Rollers attached to ladders are known in the art, but not for the solution of problems cited above. For example, U.S. Pat. No. 4,754,843 to Anderson discloses a roller assembly attached to the top of a ladder to assist in ladder increasing and decreasing inclination. A similar device is also found in U.S. Pat. No. 5,123,503 to Clarke. U.S. Pat. No. 5,226,703 to Norman discloses the use of rollers to facilitate movement of “endless tracks” in large construction equipment, but only for support rollers. U.S. Pat. No. 5,172,952 to Lasnetski also discloses the use of rollers on ladders but only to assist in storing the ladder. Here a roller is placed at the end of the ladder to roll on a track suspended from the ceiling of a truck. The roller is not integral to a slide mechanism and is not designed to support a load on the ladder while in use.
Thus, there is a desire and need in the art to provide a dependable and easily maintainable roller assembly integral to the slide tracks of a multi-section ladder.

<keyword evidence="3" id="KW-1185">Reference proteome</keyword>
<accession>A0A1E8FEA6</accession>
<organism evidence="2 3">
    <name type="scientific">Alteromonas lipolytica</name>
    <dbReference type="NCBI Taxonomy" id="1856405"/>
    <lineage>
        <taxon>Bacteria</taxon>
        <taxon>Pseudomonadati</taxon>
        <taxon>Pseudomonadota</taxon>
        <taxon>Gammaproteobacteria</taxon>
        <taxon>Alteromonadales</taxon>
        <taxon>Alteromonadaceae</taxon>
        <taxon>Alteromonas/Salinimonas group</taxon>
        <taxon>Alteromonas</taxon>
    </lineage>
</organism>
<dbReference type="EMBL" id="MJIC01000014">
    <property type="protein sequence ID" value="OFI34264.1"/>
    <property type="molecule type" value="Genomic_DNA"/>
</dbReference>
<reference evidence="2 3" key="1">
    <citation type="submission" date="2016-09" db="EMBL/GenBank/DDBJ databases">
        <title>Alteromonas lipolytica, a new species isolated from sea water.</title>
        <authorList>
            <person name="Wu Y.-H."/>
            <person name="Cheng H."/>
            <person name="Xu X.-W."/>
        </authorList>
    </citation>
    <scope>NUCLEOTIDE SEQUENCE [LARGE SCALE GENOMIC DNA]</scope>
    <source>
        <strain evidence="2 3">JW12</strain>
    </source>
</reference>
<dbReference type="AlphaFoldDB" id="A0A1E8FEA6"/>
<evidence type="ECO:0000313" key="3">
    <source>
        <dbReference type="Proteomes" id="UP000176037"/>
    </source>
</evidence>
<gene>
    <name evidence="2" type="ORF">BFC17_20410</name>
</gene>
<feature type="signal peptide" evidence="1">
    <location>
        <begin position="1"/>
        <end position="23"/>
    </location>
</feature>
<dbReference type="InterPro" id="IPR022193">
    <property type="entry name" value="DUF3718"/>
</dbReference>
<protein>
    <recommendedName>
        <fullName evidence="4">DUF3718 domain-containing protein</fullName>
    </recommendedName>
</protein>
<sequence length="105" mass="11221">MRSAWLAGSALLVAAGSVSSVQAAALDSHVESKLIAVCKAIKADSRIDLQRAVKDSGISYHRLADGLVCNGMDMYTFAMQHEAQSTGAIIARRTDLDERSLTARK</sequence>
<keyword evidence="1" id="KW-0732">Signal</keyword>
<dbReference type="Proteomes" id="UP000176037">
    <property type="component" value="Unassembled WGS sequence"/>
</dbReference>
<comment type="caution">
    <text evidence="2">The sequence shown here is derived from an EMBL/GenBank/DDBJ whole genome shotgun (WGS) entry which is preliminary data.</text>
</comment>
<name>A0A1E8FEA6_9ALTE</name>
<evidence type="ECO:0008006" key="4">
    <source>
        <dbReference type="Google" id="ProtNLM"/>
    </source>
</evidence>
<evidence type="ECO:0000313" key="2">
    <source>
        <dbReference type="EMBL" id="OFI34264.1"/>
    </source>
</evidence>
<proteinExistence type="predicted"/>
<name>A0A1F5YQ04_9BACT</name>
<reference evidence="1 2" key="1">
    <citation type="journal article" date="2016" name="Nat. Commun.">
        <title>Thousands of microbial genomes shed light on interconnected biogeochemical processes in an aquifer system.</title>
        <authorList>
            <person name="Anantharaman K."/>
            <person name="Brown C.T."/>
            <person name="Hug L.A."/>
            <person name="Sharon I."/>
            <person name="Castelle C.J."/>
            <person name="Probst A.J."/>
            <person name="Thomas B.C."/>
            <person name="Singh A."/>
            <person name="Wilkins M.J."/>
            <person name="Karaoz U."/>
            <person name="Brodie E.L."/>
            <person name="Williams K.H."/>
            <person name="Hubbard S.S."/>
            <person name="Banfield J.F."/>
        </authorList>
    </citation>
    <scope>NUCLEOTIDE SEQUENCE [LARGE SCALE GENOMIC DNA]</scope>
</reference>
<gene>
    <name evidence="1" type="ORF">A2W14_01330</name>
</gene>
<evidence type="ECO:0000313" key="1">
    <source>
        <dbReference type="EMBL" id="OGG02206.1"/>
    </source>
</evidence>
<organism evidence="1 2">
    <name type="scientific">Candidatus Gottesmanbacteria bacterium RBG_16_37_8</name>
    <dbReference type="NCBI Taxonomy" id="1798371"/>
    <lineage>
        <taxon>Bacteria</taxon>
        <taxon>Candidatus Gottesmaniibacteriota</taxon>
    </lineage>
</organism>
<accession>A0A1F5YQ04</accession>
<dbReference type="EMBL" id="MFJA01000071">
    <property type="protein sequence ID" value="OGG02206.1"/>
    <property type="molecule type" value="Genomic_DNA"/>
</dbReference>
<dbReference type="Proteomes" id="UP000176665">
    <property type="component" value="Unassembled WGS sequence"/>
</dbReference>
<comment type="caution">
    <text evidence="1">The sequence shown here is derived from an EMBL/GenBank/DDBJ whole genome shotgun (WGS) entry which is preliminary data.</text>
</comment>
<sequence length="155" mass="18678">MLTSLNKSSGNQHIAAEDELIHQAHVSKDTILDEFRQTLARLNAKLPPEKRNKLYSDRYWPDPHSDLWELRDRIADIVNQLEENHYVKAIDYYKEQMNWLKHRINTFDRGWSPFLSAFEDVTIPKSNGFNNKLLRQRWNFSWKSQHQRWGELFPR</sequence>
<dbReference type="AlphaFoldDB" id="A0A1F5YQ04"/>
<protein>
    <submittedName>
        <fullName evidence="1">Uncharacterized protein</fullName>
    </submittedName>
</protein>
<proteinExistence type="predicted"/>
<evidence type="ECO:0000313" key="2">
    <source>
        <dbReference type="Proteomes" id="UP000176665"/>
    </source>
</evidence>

Accordingly, the present invention provides an aerial ladder roller assembly to improve the function of the ladder during extension and retraction of sections of a multiple-section aerial ladder.
In one embodiment of the present invention an assembly for a multi-section extension ladder is included having a plurality of aligned apertures for rotatably mounting and a roller that is rotatably mounted in a housing. The housing comprises a roller pad and an aperture through which a roller extends. The housing is adapted for pivotal mounting at a point approximately central to the length of the axis. A roller is rotatably mounted in the housing on each side of the pivotal mounting point. A pair of rollers is rotatably mounted in the housing on each side of the pivotal mounting point.